Reps. Grijalva, Kirkpatrick Urge DHS Secretary To Involve Border Communities in Border Wall Recoup

March 3, 2021
Press Release

WASHINGTON— Today, Rep. Raúl M. Grijalva and Rep Ann Kirkpatrick sent a letter to President Biden and Department of Homeland Security Secretary Alejandro Mayorkas urging them to consult and involve border communities in discussions about the future of the border wall. They were joined by Rep. Juan Vargas (CA-51), Rep. Mike Levin (CA-49), Rep. Filemon Vela (TX-34), Rep. Scott Peters (CA-52), Rep. Leger Fernández (NM-3) and Rep. Veronica Escobar (TX-16). 

Specifically, the letter outlines four main requests of DHS:

  1. To develop a meaningful environmental mitigation plan for the borderlands with local stakeholders;
  2. To immediately cancel all border wall contracts and not initiate any new ones;
  3. To divert remaining funds to other purposes, including mitigating harms from the wall and removing border wall in places with destructive environmental damage and destruction of sacred sites;
  4. To rescind the anti-democratic waiver in the Real ID Act of 2005 that former President Trump used to commence wall construction. 

“As Members of Congress who represent districts along our country’s southern border, we have witnessed firsthand the devastating impacts of border wall construction on the environment and wildlife, border communities, and Native American sacred sites,” the Representatives wrote in the letter. “As you develop a plan to redirect funding, repurpose contracts, and restore the land damaged by the border wall construction, we urge you to meaningfully consult with border communities that have been impacted by the construction, including tribal members, and stakeholders.”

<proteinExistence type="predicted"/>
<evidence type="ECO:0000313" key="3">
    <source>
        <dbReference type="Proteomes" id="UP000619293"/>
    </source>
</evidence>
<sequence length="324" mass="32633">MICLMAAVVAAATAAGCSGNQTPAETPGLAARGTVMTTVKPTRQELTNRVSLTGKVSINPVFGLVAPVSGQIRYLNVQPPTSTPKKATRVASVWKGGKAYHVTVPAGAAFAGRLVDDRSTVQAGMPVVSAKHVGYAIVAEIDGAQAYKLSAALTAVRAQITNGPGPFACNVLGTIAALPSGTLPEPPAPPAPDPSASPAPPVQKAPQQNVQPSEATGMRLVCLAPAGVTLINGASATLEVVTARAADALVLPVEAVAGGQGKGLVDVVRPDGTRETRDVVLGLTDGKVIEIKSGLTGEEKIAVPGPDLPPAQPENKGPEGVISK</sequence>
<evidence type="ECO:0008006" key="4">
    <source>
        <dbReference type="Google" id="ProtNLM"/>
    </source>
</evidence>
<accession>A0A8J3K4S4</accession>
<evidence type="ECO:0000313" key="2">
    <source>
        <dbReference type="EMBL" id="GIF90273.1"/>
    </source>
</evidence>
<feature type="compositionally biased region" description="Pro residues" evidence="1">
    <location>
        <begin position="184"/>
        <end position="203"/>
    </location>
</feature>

“Even though Trump is gone, border wall communities continue experiencing the consequences of his policies,” said Rep. Raúl M. Grijalva. “The Biden Administration has the opportunity to end this. It must immediately cancel the contracts and tear down the parts of the wall that have caused the most destruction to the environment, border residents, and sacred sites. The voices and experiences of border residents should be the center of our border policy, not an afterthought.”

“When the border wall was planned and then erected, our border communities were never asked to be a part of the conversation,” said Rep. Kirkpatrick. “Now, the wall is here, and it has brought unspeakable harm to our region. And we want to know that we will have a say in what’s next and that border communities will be brought redress. It’s time to restore public participation in policy decisions along the border.”

For the full text of the letter, click here.

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